Ever since I was a teenager I’ve always wanted a chopper, writes Jim Tarry. I used to have pictures on my bedroom wall of ’70s-style choppers, but in those days I couldn’t afford one and, anyway, back then I didn’t have a bike licence!
Pictures: Garry Stuart
Over the years, after having a couple of sports tourers, I was getting a bit bored. They were far too comfortable and competent, and there was no excitement. To try and combat this, I had a couple of V-Maxes which did put a smile on my face as I was bouncing around corners, and I soon realised that I probably wasn’t your ‘normal’ biker. A few years later, I had the opportunity to build a chopper.
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Most of my mates tried to dissuade me, trying to put me off, saying “get a Street Bob or Night Train”, but I wanted a chopper, nothing else would do. I asked around and almost everyone said that the guy to talk to, the guy who knew more about proper old-skool choppers than anyone else, was Clive at So Low Choppers in Stanton so I went to meet him to talk about what I wanted, and after a very long chat he agreed to build one for me.
I’d always wanted a bike with long springer forks, preferably proper old-skool twisted ones, and a towering king and queen seat with exhaust pipes up the back because that, to me, is what a real ’70s chopper is all about. I don’t know how they did it, but So Low managed to find a genuine set of AEE Choppers twisted springers from an original ’70s chop from the States – AEE were the guys who were one of the biggest and most respected suppliers of chopper parts back in the day. That’s a proper ’70s pedigree! They had a wheel made for it by Hagon Products, using a front hub/brake from a Royal Enfield, laced to a narrow 21-inch rim sporting the traditional Speedmaster tyre, and then made the frame around them… well, and the 1973 H-D Shovelhead engine too, of course.
The frame started off as a Kraft Tech bobber frame that they then cut the hell out of; they made a new headstock, stretched the front of the frame, and raked it out to 40 degrees. The Lowbrow fuel tank was modified to hide the tank mounts, and Jay made mouldings to make the tank flow into the frame, using sheet steel and round bar, and then it was filled by Clive, who’s a dab hand at this sort of thing. The sissy-bar was originally going to be fully twisted, but they realised that that’d be a little tacky and went for a traditional one with twisted highlights. I got the deep-buttoned seat upholstered by my neighbour, Carl, who works for Aubrey Nice Upholstery in Bury St Edmunds, and the stack ’pipes were made with detailed little brackets to support them, made in house by So Low out of mild steel, then chromed. A new 16-inch rear wheel was bought and fitted with a Softail caliper mounted inside the frame to both hide it away and give a good brake for modern-day traffic.
As for the motor, it was completely stripped and rebuilt, the barrels were powder coated, having been rebored, and the stock four-speed gearbox got the same treatment, and was brought up to date with a BDL belt primary drive, clutch and electric start kit. It doesn’t look out of place, though, and flows seamlessly into the bike without sticking out like other electric start kits can.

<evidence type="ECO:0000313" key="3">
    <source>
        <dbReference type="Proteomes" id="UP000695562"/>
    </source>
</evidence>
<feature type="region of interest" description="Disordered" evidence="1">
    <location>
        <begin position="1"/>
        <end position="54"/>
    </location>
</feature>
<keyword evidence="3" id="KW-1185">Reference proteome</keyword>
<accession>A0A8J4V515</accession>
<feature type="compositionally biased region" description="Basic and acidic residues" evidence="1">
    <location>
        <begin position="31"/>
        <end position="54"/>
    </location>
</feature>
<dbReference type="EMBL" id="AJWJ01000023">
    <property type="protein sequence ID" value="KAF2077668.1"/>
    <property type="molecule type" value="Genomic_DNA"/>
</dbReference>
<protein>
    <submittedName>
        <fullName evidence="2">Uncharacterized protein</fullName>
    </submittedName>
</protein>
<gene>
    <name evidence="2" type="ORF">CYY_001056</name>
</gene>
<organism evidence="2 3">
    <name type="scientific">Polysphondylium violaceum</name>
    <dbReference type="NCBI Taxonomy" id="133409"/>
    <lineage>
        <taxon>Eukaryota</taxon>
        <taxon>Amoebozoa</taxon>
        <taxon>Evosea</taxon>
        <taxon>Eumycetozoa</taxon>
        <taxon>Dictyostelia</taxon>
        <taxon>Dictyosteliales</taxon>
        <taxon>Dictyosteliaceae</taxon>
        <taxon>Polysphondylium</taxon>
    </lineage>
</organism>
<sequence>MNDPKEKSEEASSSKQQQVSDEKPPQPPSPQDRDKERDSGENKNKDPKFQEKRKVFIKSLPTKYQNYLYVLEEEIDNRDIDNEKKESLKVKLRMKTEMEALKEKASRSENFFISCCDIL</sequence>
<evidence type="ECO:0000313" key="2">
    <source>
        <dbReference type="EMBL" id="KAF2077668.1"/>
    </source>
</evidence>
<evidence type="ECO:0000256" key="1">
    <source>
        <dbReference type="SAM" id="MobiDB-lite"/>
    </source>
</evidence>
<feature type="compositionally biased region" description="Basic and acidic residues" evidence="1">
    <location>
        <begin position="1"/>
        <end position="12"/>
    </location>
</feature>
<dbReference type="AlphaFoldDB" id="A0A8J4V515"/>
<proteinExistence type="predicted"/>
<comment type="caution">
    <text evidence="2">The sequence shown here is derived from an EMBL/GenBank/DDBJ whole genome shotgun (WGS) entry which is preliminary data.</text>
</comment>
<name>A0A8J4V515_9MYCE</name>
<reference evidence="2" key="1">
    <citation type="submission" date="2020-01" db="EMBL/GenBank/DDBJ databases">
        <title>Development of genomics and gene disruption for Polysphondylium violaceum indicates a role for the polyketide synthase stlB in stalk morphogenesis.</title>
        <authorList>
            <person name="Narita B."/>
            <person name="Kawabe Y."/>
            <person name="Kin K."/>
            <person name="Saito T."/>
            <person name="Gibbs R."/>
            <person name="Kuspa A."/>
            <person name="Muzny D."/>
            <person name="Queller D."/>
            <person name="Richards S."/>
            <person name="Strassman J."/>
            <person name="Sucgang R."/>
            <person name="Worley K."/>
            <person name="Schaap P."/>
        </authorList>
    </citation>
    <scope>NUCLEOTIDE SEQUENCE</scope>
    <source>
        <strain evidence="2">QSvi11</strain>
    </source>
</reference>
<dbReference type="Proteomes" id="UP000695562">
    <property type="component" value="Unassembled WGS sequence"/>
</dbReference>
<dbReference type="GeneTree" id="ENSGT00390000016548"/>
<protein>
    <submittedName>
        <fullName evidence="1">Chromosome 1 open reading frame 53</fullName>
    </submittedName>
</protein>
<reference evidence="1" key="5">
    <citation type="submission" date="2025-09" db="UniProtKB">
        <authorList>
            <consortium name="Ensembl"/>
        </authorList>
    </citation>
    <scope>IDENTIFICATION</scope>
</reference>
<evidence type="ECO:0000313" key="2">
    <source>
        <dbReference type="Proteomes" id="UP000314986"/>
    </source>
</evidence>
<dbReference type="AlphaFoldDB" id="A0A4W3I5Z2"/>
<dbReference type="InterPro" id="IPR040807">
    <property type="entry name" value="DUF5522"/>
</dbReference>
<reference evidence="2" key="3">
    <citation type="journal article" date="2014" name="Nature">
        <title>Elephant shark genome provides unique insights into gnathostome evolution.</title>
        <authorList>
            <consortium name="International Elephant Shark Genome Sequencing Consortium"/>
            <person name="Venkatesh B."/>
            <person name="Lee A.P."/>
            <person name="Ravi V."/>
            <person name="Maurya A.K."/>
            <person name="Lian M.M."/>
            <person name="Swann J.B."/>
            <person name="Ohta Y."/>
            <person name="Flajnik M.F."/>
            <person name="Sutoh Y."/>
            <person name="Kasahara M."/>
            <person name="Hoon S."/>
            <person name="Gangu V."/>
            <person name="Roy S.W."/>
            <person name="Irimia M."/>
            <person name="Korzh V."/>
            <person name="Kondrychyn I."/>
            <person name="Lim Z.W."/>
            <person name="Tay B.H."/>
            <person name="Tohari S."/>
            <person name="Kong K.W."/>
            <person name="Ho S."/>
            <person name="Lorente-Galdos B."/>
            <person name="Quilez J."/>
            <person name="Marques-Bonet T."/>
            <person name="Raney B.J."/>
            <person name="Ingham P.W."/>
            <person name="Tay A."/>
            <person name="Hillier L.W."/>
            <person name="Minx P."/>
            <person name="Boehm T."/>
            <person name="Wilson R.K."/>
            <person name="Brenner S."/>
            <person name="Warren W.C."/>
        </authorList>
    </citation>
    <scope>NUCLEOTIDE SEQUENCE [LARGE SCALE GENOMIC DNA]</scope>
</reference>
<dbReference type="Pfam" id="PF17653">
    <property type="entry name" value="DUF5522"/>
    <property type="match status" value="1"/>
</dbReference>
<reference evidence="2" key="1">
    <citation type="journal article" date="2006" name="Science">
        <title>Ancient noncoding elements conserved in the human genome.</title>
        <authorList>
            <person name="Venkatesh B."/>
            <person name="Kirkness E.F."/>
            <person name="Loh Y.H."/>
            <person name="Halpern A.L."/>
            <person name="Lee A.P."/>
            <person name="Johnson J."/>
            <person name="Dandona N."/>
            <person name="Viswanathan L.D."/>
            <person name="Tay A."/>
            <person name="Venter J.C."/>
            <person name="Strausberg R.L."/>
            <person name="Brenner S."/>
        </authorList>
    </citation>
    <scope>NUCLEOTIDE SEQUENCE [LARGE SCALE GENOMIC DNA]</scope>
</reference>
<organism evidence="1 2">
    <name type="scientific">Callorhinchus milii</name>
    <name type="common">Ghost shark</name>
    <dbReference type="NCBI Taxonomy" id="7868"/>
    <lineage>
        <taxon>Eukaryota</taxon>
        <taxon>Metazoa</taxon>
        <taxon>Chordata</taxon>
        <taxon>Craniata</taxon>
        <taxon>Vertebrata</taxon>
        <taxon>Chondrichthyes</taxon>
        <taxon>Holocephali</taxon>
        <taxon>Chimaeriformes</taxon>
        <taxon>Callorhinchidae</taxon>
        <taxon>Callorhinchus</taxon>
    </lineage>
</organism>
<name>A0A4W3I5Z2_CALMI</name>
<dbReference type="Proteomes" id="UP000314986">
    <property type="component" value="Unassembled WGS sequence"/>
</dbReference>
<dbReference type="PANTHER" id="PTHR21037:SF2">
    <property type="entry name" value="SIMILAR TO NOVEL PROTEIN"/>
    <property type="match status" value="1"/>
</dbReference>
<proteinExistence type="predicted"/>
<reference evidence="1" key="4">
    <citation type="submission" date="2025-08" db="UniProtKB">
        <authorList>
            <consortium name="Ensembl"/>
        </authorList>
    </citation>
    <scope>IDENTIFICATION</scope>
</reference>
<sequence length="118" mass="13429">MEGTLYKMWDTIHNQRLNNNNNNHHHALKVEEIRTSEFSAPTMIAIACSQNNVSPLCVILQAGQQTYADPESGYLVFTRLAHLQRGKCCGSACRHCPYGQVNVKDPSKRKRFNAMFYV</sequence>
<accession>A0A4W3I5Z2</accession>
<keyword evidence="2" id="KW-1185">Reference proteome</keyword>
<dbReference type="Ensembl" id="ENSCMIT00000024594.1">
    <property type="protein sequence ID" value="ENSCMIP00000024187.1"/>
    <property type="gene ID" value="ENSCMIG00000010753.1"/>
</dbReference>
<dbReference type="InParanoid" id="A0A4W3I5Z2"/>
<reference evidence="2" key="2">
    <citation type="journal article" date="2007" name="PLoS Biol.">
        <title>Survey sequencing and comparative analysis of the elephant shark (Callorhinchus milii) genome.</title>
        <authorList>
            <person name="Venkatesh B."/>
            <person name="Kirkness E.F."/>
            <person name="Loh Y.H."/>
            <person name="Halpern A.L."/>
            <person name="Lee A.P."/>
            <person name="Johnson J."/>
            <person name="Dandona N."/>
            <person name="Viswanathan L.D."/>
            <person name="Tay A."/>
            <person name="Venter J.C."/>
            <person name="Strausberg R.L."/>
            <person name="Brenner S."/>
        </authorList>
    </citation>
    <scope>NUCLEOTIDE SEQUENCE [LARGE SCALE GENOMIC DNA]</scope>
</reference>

Throughout the build, there were a few questions of how I wanted the bike to be built including exactly how the ’pipes went up the back, the seat shape, and the paint colour, plus one or two other minor things too. Clive and Jay were happy to go ahead with some of my ideas, blending them in with what they knew would look good.
When it came to the paint/colour, I wasn’t 100% sure of what I wanted. It had to be a ’70s design, obviously, but not too ‘in your face’. I’m not sure why, but I liked the idea of candy red and clouds in the design, as well as gold stripes, and everybody said that Hilary at Hurricane Airbrush Art was the best person around to paint it. When I first met her I knew immediately she was the right person – we just hit it off and were both on the same page when it came to the design, and she pulled it off perfectly; the work is fantastic.
When the bike was finished and I took it out for the first time, I didn’t know what to expect in regard to the handling and the riding position, but it felt good and right. A few weeks later, I found myself throwing it around and having full confidence in the bike. With a hardtail, you feel more connected to the bike, part of it, as opposed to just riding it, and every time I ride it, it puts a smile on my face. People keep saying it’s a show bike, and indeed it has won a lot of awards (including Best Paint, Best Chopper and Best in Show at the Bulldog Bash this year), but it’s the only bike I have and I ride it everywhere, going out on it at least once or twice a week. Distance isn’t a problem either as long as I take my tools with me – it’s a proper chopper with a 1973 engine…
of course I need tools!
Once this bike was just a dream, but now I have it…